The veterans mental health charity Combat Stress is to undertake a second round of job losses this year as part of plans to save £1.6m a year.
The charity shed 12 jobs in January when it decided to focus solely on providing mental health services to ex-servicemen and women rather than general welfare support as well.
Now an estimated 13 per cent of the organisation's 300-strong workforce will either lose their jobs or see their roles changed as part of a five-year strategy announced to staff yesterday.
Sue Freeth, who became chief executive in January last year, said the existing business model was not sustainable and the new strategy would help the charity to break even.
According to documents filed with the Charity Commission, Combat Stress had a deficit of £3.6m in the financial year ending 31 March 2016, generating £13m and spending £16.6m. Four years earlier the charity had income of £15.8m and expenditure of £12.3m.
"These changes have got to get us back into the black and, more importantly, we have to make sure we have a model of delivery that meets the increase in demand for services," Freeth told Third Sector.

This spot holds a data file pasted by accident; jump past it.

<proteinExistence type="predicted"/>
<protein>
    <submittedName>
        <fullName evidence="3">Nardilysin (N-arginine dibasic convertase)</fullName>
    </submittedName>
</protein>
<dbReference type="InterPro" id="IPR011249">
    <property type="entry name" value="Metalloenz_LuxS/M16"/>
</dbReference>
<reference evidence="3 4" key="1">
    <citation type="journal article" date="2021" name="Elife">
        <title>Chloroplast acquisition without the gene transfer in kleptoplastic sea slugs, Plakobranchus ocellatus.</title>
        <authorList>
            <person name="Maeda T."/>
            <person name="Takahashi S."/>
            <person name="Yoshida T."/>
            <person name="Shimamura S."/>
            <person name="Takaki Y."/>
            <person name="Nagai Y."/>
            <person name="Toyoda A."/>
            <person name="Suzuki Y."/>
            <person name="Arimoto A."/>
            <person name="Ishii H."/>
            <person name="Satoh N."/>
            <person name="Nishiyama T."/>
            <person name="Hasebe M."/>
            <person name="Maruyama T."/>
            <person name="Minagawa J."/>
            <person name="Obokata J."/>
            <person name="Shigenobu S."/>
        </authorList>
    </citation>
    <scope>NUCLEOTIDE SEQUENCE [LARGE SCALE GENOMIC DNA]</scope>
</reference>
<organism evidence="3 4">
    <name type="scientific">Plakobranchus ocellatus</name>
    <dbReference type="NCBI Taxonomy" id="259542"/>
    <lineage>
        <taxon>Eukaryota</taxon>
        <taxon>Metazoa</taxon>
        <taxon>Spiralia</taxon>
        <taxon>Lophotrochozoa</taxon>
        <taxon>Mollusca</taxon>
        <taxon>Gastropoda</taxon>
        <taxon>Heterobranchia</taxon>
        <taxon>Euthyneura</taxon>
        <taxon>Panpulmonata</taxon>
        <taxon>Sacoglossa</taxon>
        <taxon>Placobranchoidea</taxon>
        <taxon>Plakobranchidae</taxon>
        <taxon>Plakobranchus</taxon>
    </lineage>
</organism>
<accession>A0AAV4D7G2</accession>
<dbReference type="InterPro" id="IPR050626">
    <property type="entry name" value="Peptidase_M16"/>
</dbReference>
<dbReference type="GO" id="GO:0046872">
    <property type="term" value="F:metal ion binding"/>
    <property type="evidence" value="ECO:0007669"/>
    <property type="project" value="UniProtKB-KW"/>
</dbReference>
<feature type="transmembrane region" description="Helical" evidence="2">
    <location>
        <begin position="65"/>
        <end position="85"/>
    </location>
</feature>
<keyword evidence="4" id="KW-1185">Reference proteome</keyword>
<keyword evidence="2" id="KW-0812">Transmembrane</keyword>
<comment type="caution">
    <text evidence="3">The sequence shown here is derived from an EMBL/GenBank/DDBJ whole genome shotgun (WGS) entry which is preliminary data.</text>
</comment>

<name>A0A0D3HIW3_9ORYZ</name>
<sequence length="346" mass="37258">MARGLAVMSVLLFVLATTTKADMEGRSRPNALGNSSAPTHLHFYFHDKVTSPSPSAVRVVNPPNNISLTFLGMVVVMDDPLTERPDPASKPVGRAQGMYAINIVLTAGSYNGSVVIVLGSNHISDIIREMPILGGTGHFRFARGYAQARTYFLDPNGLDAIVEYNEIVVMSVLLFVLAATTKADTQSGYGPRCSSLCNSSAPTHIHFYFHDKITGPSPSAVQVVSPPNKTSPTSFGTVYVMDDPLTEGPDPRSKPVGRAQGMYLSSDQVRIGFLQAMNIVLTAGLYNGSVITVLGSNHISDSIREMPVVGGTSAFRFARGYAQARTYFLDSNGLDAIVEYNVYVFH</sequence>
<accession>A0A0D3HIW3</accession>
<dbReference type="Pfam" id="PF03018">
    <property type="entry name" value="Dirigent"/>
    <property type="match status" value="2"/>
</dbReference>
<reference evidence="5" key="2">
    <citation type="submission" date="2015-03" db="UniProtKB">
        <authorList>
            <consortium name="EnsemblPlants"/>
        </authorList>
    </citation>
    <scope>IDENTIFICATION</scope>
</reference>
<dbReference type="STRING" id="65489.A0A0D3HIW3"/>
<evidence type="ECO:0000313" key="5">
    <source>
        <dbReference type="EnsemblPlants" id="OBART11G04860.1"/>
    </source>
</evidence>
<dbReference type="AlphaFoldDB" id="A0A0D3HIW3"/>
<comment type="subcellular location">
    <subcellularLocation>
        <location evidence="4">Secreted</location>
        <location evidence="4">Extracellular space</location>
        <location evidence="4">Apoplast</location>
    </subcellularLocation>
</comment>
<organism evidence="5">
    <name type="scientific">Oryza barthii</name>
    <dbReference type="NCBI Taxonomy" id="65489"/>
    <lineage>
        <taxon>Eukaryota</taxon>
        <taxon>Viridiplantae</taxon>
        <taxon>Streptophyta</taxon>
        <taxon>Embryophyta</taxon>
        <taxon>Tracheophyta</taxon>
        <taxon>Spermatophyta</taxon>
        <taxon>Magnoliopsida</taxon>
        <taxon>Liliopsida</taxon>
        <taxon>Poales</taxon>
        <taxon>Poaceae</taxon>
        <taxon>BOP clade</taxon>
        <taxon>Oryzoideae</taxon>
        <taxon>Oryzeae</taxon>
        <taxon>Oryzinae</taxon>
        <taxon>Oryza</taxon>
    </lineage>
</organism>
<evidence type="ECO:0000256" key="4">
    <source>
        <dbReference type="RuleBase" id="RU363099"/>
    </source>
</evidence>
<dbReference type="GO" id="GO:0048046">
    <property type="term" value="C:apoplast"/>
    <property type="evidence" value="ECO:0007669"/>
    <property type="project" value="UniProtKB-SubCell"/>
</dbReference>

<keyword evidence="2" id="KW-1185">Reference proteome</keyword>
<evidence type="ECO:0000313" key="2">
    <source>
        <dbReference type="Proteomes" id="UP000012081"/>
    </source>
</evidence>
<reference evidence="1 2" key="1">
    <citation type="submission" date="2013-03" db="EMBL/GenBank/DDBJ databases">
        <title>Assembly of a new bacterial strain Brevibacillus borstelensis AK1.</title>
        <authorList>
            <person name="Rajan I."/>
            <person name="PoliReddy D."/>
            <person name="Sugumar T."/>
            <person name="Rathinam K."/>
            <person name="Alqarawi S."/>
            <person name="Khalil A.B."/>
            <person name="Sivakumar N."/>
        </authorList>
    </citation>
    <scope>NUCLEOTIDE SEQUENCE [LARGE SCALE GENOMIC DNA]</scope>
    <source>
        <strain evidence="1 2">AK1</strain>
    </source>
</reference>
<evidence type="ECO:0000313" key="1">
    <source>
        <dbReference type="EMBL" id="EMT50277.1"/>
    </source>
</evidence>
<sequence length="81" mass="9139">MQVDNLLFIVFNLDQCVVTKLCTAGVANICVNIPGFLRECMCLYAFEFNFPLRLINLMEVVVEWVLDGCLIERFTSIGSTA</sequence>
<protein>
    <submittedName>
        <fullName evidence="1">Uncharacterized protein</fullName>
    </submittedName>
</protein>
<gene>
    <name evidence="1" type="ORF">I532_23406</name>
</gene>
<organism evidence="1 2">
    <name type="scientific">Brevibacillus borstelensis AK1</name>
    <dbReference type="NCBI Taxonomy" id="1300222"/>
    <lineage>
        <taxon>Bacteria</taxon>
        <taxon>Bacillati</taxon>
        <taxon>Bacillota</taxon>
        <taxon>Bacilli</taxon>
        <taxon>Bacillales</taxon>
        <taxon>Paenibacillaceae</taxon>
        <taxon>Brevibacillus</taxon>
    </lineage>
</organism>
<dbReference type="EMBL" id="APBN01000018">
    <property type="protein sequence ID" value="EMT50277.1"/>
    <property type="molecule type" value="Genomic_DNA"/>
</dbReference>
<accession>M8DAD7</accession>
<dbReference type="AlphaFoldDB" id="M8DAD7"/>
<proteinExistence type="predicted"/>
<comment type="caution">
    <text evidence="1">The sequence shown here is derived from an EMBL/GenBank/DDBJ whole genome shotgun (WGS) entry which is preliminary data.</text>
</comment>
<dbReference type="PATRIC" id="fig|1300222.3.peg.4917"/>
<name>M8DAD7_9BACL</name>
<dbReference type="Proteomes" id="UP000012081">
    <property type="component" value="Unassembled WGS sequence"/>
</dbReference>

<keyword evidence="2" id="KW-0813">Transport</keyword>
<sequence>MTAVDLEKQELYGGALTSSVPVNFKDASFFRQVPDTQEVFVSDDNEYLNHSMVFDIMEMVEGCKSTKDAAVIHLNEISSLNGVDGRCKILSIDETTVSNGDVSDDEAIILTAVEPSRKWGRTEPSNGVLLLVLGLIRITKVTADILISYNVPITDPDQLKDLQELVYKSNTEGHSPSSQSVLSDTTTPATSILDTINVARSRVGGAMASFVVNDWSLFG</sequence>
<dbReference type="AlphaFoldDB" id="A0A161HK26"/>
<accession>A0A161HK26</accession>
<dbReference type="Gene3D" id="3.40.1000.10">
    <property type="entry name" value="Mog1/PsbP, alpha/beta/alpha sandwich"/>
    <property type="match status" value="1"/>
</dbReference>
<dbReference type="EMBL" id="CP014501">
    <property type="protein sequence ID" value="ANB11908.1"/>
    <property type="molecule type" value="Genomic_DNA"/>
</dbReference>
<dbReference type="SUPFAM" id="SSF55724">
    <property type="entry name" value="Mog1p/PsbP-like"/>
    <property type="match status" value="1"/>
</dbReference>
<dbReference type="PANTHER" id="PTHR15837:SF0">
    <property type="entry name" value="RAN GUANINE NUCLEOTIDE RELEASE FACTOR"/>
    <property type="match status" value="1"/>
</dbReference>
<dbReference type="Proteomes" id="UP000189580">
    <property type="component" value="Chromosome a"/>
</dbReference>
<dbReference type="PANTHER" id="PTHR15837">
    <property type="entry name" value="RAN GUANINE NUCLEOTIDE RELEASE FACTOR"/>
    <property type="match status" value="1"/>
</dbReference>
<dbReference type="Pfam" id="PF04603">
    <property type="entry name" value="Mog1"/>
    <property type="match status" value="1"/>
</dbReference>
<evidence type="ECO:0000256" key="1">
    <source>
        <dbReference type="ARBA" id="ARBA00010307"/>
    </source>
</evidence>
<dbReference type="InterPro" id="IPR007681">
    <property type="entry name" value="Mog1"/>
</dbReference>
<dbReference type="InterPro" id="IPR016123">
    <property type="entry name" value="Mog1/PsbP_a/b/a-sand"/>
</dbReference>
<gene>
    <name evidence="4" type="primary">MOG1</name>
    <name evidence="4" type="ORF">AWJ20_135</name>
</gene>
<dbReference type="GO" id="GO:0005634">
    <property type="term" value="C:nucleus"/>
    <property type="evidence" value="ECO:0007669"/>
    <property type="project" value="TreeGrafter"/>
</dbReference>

The charity used £6m of reserves to fund its previous five-year plan. "We can't do that again," said Freeth.
Reserves stand at £5.2m, which represents five-and-a-half months' budgeted unrestricted expenditure. The charity's reserves policy is to have six months.
Services at the charity's treatment centres in Ayr, Shropshire and Surrey will be integrated and streamlined as part of the bid to save money. Freeth said that in addition to the charity's existing six-week programmes it would run some shorter schemes lasting one or two weeks.
The proposals will be put to the organisation's employee forum. A final decision is expected in the week commencing 20 November.
Freeth said the charity was "open to listening to alternative suggestions", but added: "We are confident that what we are proposing makes sense and will get our organisation to where we want.
"These changes are in response to what veterans and commissioners in the NHS want to see and will help us develop a model we can sustain. At the moment our model of delivery is not sustainable. We need to be more flexible and agile."
Combat Stress, which was founded in 1919 as the Ex-Servicemen's Welfare Society, is due to unveil a £45,000 brand refresh today as part of its five-year plan.
Freeth described the old brand as "cold" and said the new look, created by the agency Texture, gave the charity a warmer, more authentic feel.
Referrals for the charity's services have increased by 143 per cent over the past 10 years, partly due to recent military conflicts in Afghanistan and Iraq and also because veterans are more willing to seek help.
- This article was updated on 20 September 2017. It originally said that some six-week programmes might be condensed into one or two weeks.